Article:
The origins of this tradition are unclear, but it is believed to have started in the working-class communities of Dublin. In these communities, neighbors would come together to help each other during times of need, including funerals. They would often bring food to share with the family of the deceased, and Dublin Coddle was a popular dish because it was easy to make in large quantities and could be left to simmer for hours.
In some cases, mourners may even be invited to help prepare the Dublin Coddle, as a way of bringing people together and honoring the deceased. This tradition reflects the importance of food and community in Irish culture, and the role that both play in times of mourning and grief.
Dublin Coddle has a long-standing tradition as a funeral dish in Ireland, and is often served at wakes and funerals to provide comfort to mourners. The dish reflects the importance of food and community in Irish culture, and the role that both play in times of mourning and grief.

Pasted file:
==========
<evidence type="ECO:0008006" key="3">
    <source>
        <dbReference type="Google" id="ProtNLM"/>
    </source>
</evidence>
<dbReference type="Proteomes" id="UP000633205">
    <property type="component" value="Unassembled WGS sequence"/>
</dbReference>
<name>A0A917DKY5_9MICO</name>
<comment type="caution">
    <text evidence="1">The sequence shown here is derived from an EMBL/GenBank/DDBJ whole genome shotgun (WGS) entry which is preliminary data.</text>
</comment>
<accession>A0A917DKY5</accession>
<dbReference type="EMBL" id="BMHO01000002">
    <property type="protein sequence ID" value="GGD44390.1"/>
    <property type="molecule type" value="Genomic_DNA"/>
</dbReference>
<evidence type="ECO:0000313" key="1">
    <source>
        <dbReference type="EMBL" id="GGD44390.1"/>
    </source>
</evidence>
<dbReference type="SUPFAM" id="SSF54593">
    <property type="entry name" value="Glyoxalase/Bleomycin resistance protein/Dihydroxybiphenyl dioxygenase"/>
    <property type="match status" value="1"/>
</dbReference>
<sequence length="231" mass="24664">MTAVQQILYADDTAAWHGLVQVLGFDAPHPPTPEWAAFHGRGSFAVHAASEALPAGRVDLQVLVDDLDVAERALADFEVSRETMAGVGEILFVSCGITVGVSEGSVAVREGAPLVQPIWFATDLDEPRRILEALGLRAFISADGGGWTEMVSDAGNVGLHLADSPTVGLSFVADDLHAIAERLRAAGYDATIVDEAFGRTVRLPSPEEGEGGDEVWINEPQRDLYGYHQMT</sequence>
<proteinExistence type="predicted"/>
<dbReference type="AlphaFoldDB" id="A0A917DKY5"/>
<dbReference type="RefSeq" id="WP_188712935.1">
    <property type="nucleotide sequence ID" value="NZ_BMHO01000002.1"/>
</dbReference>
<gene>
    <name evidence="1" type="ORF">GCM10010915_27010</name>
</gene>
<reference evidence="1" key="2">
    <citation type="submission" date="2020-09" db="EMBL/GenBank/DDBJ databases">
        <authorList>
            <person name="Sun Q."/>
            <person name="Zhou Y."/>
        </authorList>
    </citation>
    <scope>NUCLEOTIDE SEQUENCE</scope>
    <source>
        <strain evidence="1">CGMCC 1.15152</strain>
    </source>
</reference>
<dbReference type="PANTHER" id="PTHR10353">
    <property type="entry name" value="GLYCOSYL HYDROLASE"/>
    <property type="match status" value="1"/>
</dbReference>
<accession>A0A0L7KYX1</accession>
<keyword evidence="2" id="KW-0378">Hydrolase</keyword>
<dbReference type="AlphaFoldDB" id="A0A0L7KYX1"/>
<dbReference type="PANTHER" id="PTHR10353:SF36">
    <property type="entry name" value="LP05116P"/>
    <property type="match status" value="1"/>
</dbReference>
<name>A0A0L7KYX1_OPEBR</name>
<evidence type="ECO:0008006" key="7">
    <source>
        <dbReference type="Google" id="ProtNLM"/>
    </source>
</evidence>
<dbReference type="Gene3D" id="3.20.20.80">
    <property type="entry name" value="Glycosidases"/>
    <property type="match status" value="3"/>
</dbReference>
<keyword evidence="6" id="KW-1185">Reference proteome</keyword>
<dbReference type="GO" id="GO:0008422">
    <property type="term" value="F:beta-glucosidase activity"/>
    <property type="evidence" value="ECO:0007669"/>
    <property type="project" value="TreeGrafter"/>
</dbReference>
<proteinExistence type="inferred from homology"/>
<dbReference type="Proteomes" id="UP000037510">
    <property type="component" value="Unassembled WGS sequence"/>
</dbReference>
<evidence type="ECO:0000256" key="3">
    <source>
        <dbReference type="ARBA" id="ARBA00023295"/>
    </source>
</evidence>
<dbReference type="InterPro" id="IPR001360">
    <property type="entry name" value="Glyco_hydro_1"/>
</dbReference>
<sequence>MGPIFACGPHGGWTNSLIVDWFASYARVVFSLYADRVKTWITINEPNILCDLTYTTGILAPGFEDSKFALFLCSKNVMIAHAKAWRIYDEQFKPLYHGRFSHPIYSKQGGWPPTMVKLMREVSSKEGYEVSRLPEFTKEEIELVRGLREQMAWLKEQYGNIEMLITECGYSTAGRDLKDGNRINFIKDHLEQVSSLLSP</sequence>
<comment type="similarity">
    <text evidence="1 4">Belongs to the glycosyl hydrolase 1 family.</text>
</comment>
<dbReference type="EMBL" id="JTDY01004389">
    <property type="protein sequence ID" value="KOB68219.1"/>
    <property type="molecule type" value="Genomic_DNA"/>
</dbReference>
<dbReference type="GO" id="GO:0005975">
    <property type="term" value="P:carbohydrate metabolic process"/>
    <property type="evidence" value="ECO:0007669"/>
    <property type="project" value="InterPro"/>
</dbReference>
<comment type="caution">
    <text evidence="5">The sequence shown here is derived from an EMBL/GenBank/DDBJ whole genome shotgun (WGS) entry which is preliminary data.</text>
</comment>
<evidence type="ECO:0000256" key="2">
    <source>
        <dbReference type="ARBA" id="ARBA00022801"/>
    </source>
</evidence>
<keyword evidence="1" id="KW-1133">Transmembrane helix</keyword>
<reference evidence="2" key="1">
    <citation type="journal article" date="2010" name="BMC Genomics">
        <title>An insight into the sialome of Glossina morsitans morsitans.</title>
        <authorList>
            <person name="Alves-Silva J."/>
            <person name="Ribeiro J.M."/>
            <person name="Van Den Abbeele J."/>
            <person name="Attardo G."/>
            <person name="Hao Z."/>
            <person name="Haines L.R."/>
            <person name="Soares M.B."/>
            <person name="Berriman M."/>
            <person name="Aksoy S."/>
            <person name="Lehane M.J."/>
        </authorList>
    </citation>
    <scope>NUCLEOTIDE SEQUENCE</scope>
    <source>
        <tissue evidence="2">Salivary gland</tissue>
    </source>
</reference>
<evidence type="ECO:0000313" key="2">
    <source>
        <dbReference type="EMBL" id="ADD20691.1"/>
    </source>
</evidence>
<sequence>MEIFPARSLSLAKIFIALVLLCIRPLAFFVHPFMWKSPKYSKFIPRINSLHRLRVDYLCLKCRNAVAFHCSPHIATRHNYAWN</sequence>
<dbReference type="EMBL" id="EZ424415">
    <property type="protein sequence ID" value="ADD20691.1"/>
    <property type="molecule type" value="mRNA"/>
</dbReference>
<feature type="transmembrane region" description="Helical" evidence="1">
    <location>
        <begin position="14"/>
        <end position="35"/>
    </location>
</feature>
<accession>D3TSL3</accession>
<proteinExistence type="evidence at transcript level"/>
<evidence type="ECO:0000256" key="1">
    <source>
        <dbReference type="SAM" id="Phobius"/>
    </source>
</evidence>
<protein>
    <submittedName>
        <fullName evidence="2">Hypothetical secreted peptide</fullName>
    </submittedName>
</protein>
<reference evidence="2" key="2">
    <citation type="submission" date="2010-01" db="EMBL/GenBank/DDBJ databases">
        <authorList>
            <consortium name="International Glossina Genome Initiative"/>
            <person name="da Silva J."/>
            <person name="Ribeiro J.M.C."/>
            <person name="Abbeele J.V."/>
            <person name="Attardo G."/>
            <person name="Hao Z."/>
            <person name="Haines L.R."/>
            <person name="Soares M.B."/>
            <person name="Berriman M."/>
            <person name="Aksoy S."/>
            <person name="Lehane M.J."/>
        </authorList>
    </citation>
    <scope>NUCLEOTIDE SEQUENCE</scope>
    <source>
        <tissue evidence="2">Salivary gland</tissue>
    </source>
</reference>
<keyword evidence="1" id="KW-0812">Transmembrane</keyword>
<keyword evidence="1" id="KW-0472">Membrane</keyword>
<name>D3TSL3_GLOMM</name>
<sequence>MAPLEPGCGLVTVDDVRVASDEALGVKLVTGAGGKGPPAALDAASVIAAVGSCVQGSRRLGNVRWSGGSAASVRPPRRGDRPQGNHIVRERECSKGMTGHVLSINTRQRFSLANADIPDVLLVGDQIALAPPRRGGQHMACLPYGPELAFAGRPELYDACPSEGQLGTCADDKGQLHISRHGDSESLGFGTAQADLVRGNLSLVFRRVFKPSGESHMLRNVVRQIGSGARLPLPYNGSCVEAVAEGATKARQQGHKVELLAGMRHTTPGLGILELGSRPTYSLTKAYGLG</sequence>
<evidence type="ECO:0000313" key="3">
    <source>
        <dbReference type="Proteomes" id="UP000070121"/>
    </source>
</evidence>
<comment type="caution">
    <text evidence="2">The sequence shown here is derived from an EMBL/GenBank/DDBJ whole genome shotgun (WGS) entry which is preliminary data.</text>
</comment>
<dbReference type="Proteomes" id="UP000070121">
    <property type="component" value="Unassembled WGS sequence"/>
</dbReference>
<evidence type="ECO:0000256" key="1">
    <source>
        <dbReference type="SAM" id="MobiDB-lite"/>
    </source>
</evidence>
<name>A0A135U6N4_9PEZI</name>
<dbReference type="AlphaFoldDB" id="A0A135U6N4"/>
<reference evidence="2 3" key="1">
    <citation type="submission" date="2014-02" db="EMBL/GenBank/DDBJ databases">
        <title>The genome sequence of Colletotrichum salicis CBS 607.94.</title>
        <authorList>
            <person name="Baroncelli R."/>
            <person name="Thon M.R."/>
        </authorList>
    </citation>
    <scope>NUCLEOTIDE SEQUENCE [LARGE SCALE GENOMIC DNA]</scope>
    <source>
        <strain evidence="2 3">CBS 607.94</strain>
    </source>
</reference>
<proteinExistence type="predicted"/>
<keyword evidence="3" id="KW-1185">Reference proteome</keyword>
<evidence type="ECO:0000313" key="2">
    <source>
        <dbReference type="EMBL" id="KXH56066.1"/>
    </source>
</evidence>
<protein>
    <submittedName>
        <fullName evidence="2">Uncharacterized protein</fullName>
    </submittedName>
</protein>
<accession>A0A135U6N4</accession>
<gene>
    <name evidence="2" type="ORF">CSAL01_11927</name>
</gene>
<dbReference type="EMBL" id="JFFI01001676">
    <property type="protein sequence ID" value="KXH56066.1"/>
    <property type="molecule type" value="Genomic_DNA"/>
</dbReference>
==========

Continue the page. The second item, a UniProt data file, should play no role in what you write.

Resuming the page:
Coddle as a hangover cure
Many Dubliners swear by Coddle as a cure for a hangover, and I think they may be right. A hangover is caused by dehydration and loss of salts and electrolytes. A coddle replaces the salts, makes you thirsty which encourages you to drink plenty of water and that rehydrates you. Now, I’m a butcher, not a doctor, so don’t take this as medical advice. Even if it doesn’t cure your hangover, it will make you feel better
How to make Dublin Coddle
Dublin Coddle is perfectly suited to making in a slow cooker or to be slow cooked on the hob or in the oven.